Kim Dotcom's newly launched Mega is determined not to get screwed over by the rozzers the way MegaUpload did, and the trick is encryption, lots of encryption. Mega's really going that extra mile too: it's using your random mouse and keyboard data to strengthen your crypto keys.
Cryptography relies on having complex keys to encrypt you data, and obviously those keys should be random. But if you know anything about computers, you know they're horrible at generating random numbers. They just can't do it. Instead, they'll take obscure variables like your computer's clock time, and spin those out into something pseudorandom. If somehow you can find out the variable though, it's not random at all.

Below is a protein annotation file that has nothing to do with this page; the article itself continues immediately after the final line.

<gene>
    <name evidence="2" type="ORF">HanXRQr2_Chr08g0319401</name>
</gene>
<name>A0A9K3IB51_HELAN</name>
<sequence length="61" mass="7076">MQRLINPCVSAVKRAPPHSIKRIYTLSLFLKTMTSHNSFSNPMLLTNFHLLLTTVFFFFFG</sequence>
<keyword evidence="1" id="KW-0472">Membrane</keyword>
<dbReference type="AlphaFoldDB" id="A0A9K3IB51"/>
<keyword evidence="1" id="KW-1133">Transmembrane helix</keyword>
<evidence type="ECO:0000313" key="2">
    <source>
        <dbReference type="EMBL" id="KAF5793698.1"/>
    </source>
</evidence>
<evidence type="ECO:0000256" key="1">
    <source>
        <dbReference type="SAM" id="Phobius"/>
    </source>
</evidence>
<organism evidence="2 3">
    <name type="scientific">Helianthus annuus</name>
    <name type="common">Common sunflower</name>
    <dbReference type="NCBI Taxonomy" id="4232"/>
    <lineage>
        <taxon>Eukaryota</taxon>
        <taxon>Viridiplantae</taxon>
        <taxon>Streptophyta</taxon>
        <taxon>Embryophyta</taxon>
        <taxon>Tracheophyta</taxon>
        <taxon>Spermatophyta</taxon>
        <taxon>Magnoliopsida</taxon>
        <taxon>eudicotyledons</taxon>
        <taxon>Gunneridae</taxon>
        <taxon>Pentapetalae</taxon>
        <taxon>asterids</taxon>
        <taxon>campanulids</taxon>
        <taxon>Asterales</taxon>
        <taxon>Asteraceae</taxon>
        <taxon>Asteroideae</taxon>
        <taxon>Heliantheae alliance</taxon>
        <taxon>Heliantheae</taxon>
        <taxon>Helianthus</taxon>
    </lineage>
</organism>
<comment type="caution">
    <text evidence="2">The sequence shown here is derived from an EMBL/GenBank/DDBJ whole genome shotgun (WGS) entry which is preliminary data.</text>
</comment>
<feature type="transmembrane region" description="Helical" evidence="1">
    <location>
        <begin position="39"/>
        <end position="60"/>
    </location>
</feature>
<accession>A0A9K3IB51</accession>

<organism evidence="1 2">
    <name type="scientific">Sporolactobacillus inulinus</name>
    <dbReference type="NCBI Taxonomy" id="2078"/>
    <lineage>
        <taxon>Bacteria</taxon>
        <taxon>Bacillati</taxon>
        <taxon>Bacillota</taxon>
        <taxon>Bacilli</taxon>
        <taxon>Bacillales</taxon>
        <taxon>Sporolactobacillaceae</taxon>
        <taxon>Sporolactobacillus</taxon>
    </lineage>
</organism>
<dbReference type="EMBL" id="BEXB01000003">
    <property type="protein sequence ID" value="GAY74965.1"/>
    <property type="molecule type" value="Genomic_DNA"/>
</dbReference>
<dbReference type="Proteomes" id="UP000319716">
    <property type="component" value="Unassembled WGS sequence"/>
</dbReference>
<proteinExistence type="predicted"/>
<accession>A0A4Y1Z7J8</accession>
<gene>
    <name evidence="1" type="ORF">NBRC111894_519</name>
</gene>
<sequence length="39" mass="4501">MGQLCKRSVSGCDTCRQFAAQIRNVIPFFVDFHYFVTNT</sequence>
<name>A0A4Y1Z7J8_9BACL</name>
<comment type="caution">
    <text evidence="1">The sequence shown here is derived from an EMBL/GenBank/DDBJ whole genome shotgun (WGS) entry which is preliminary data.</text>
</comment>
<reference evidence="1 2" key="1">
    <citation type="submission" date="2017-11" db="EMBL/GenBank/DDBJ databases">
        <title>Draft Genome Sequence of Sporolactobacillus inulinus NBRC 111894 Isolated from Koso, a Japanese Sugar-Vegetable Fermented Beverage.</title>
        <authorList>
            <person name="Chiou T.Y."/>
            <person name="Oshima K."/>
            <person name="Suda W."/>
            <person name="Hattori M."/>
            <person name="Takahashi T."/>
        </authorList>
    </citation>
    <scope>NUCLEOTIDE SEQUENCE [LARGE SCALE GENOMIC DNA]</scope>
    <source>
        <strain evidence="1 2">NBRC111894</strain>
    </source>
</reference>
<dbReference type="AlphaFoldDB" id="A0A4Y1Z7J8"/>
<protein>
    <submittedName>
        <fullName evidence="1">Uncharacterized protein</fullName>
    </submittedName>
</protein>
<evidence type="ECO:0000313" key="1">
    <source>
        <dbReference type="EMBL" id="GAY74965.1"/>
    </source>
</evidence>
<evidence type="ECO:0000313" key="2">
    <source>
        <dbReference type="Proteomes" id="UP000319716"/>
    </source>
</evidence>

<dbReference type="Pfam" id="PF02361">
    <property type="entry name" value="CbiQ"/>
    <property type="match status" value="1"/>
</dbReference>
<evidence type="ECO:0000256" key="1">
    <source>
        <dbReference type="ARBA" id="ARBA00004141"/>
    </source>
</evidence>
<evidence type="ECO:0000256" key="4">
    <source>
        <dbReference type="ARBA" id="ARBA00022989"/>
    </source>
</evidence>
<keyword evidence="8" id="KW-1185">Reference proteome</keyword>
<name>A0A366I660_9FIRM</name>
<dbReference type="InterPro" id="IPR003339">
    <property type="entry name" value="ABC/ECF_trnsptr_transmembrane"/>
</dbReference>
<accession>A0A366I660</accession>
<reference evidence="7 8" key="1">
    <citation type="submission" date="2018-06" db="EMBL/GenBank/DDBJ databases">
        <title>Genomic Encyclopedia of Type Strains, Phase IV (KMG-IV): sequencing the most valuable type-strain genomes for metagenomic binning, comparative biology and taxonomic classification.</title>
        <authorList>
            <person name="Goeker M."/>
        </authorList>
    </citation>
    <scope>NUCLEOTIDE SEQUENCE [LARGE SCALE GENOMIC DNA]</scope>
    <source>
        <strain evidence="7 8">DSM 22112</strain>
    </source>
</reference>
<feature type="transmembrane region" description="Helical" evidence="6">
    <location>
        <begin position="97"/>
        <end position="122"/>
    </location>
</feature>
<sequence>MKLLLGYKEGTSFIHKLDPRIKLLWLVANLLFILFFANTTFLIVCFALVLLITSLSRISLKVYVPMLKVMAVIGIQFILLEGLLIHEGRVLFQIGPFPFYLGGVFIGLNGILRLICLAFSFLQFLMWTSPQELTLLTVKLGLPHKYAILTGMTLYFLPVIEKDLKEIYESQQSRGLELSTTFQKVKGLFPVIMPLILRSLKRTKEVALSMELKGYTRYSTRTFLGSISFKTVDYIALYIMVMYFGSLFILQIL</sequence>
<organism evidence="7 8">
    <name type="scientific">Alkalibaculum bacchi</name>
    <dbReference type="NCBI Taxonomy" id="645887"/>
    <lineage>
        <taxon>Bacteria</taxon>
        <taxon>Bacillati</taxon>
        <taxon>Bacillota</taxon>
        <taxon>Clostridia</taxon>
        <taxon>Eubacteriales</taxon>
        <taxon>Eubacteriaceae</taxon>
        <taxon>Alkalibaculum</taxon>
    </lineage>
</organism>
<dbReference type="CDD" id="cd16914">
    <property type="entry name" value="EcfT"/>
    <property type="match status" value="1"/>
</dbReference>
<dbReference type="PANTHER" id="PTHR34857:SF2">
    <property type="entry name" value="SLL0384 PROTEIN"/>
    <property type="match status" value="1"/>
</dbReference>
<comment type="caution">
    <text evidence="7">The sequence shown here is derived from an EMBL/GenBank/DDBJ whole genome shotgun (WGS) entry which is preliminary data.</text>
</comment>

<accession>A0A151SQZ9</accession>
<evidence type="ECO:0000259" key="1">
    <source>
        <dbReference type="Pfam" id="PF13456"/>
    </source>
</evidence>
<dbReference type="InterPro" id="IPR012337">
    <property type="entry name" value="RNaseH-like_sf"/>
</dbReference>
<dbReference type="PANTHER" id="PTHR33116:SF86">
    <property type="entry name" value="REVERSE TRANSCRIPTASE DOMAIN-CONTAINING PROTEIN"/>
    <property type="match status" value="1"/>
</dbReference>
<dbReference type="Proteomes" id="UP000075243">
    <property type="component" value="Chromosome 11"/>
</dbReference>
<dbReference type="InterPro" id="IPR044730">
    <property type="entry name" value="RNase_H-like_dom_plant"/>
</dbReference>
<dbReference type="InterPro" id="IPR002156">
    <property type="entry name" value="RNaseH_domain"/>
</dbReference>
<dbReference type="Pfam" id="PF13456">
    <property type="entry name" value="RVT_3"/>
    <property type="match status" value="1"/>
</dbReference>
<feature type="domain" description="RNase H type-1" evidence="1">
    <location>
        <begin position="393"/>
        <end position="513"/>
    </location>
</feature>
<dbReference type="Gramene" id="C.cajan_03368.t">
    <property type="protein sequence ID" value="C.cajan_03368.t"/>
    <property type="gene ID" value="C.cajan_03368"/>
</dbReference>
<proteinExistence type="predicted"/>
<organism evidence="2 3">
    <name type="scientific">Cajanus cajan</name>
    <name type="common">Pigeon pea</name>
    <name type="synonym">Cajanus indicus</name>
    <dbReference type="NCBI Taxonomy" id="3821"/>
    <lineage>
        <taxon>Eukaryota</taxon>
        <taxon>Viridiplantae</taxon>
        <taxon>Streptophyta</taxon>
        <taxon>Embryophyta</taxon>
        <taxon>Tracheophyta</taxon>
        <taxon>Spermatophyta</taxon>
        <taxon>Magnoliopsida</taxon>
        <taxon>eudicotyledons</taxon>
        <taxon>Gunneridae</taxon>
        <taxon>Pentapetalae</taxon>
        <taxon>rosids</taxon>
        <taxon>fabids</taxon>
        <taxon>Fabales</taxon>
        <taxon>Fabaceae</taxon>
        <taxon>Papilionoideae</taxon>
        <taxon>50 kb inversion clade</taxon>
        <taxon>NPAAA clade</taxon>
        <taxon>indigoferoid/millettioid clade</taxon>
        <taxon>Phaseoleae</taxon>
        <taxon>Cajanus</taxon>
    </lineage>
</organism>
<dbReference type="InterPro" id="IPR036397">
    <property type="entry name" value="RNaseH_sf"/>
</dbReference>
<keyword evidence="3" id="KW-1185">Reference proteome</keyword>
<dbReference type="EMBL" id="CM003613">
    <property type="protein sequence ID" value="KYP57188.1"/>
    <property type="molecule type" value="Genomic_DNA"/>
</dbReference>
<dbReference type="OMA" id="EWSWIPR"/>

Mega's taking that a step further by adding you to the equation; the way you twitch your hand on the mouse, or how you type out your username will get wrapped into your cryptokeys as well. And those are variables that are unlikely to be traced and damn near impossible to reproduce. Stuff like this isn't unheard of, but it goes a long way to show how serious Mega is about security. And that should come as no surprise since all that encryption is there to protect Mega more than it is to protect you. And with precautions like this, how could it not?